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A case of the blues

 
 

Saawariya

Rating: 1

November 09, 2007

Cast: Ranbir Kapoor, Sonam Kapoor, Rani Mukherjee, Salman Khan

Director: Sanjay Leela Bhansali

In a nameless picturesque town straight out of Baz Luhrmann’s Moulin Rouge, a free-spirited dreamer befriends a melancholic girl who spends three nights at the bridge waiting patiently for someone to return. By the time our hero learns that she already has a lover for whom she waits, it’s too late, because over the course of these three nights, singing and dancing with her, teasing and playing with her, he’s fallen deeply in love.

Determined to charm her off her feet and to make her choose him over a man who may never return, his love is put to the ultimate test when she asks him to help unite her with the man she’s pledged her heart to.

Starring newcomers Ranbir Kapoor and Sonam Kapoor as Raj and Sakina, the protagonists in question, director Sanjay Leela Bhansali’s Saawariya is a glossed-up, all song-and-dance take on Dostoevsky’s classic tale White Nights, and also borrows judiciously from Luchino Visconti’s 1957 film version. But where Visconti’s black-and-white film stays faithful to the story’s intimate set-up and stark feel, Bhansali goes for a larger-than-life, almost kingsize scale, throwing in dazzling colours, opulent sets, imaginatively choreographed musical numbers, a half-dozen references to Raj Kapoor’s films, and the kind of melodrama you can expect only in a Sanjay Leela Bhansali film – remember Devdas?

Well, the problem with varnishing a simple love story with all those embellishments is that the very simplicity of the plot, the fragility of the characters’ emotions is lost amidst all that showing-off. What you get as a result, is a love story without soul.

An expensive and indulgent experiment, Saawariya doesn’t quite work because the writing is flawed and the director doesn’t seem to notice. Once a master manipulator of human emotions, Bhansali now fails to invest in his characters even the smallest dose of believability. Like cardboard caricatures, lifeless and dull, they rattle off ridiculous dialogues trying to sound like they have something profound to say. How you cringe in that scene where Ranbir convinces Zohra Sehgal to lease him a room, or that one in which he likens being sad to losing a boxing match.

There, my friends, lies the biggest problem – Saawariya comes off contrived and fake, and fails to strike a chord. You feel nothing for its characters, at best sympathy for the two young actors trapped in this pathetic, pretentious pap.

Arbitrary, disjointed and leaving too many questions unanswered, Saawariya is easily Bhansali’s most self-indulgent exercise yet. Too busy taking himself too seriously, the director decides he has no obligations to tell us where or when this story unfolds. Is this a period piece, or are we in the present day? Pray tell us, where in the world is this idyllic town — bathed in neon glow and littered with windmills and clock-towers and a Venetian canal in the middle of a town square?

Where prostitutes in colour-coordinated ensembles inhabit every corner and break into song at will. Where street after cobbled street leads to nowhere in particular, and where it rains one day and snows another. Welcome to the fantastical world of Sanjay Leela Bhansali where images speak a thousand words, even if they’re of little relevance to the plot of the film. Gobsmackingly photographed by Ravi K Chandran, what stays with you after you’ve left the cinema are those images after all, picture-postcard images that are embedded in your memory because they breathe more life than the characters do.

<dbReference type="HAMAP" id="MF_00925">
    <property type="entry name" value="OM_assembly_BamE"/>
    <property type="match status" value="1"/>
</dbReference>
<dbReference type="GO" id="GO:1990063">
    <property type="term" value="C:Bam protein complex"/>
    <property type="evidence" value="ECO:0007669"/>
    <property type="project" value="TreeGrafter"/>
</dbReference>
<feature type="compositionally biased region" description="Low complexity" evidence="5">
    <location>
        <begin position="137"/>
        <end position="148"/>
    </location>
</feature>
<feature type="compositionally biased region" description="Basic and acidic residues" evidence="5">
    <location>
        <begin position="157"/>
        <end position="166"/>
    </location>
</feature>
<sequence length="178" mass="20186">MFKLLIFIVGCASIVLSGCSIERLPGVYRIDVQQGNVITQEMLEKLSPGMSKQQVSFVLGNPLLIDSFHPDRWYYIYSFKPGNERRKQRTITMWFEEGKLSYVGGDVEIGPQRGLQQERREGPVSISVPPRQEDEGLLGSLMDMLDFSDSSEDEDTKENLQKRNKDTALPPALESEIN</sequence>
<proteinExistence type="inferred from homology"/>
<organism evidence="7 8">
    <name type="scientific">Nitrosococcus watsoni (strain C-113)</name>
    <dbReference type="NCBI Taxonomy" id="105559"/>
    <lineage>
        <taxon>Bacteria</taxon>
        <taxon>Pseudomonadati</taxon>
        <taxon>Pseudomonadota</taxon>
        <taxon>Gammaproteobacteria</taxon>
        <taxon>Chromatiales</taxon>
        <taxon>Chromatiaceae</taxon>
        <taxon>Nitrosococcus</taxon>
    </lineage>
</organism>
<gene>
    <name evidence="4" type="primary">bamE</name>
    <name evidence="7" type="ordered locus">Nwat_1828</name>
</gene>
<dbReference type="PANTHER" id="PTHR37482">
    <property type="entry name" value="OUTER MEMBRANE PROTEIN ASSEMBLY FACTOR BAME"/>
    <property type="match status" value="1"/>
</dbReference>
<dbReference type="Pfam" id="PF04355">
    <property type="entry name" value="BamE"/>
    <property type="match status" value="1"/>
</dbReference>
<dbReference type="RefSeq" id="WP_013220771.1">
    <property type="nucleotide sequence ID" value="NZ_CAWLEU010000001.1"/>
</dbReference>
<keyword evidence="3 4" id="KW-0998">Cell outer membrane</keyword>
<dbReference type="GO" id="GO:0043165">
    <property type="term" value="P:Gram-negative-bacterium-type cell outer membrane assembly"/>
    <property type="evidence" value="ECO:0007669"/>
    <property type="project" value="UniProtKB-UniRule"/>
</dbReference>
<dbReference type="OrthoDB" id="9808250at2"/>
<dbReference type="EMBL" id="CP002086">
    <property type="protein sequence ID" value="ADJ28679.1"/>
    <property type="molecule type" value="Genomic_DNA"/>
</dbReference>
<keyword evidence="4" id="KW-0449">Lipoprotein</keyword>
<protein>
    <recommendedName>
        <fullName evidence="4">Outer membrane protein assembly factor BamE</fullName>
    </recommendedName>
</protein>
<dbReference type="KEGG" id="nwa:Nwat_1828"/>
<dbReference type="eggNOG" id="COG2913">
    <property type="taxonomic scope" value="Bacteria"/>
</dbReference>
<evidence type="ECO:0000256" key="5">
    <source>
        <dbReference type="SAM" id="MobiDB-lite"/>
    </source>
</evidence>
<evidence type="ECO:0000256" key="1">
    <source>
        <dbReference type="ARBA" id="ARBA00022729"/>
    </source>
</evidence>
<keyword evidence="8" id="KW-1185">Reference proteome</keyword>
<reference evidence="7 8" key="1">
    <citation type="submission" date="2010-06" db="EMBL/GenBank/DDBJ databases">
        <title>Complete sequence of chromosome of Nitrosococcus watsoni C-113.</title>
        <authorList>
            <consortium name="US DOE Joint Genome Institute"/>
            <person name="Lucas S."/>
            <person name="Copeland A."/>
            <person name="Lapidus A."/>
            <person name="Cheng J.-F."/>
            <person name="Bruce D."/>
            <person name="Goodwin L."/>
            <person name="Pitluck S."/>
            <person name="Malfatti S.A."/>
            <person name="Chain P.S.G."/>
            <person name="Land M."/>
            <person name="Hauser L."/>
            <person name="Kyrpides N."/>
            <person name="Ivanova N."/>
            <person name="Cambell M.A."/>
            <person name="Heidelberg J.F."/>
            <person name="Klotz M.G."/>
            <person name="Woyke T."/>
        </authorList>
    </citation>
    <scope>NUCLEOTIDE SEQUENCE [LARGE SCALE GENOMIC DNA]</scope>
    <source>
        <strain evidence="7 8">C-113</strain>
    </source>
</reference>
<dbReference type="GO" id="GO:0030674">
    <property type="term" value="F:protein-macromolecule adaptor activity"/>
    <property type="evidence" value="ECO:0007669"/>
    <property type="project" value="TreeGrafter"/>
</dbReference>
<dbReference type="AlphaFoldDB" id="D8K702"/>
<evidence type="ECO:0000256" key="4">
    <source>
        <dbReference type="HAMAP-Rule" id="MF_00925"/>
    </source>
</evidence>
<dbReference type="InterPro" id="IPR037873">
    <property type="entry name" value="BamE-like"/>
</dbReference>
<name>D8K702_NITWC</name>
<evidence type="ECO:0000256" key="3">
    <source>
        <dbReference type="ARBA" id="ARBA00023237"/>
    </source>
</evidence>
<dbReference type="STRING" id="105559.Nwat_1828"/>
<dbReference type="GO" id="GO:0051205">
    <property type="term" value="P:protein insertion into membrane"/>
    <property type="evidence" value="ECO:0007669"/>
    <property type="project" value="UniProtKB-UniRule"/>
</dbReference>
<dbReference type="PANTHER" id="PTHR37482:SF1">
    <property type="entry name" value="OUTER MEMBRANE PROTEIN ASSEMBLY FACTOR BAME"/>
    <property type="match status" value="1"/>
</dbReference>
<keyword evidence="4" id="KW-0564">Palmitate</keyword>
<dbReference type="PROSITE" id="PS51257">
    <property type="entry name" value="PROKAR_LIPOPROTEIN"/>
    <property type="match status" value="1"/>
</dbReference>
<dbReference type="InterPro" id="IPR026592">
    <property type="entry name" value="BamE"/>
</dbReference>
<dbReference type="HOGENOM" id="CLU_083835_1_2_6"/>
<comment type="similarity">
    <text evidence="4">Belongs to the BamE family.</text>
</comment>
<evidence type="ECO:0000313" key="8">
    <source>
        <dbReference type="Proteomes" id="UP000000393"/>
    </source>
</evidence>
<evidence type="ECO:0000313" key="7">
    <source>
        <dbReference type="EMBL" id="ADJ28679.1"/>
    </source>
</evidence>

Of the cast, the usually feisty Zohra Sehgal hams like she’s trapped between two slices of bread, and throws in an irritating Anglicized accent that comes in the way of your taking her seriously. As Iman, the mysterious stranger who’s vital to this jigsaw puzzle of a film, Salman Khan is mercifully restrained, his two and a half scenes requiring him only to stare fixedly and mumble inaudibly.

Rani Mukherjee playing Gulabji the hooker with a heart of gold, is the only character whose pathos is relatable, and despite the cheesy dialogue she touches your heart with a performance that is inherently earnest.

And now, on to the two debutants – as Sakina, the child-woman going through myriad emotions, Sonam Kapoor manages to hold her own despite the fact that hers is clearly the weakest written role. It’s a wishy-washy character that’s part-annoying part-ridiculous, and it’s unfair that the young actress must wrestle to make sense of such a distinctly unlikable part. Ranbir Kapoor, meanwhile, when he isn’t struggling to ape his grandfather’s mannerisms, displays an an affable charm. Grabbing your attention when he’s dancing on screen, he’s got that star quality to him which is so rare to find.

Like all of Bhansali’s previous pictures, Saawariya too is a visual spectacle. Few filmmakers’ can match his attention to detail, his magnificent use of lighting and colour, and his sharp ear for music. But in the end, it’s not about the sweeping scale or the lilting melodies, Saawariya fails to touch your heart, it’s an exercise in excess. I’m going with one out of five for Sanjay Leela Bhansali’s Saawariya, a fall from grace for the country’s most celebrated filmmaker.

(This review first aired on CNN-IBN)

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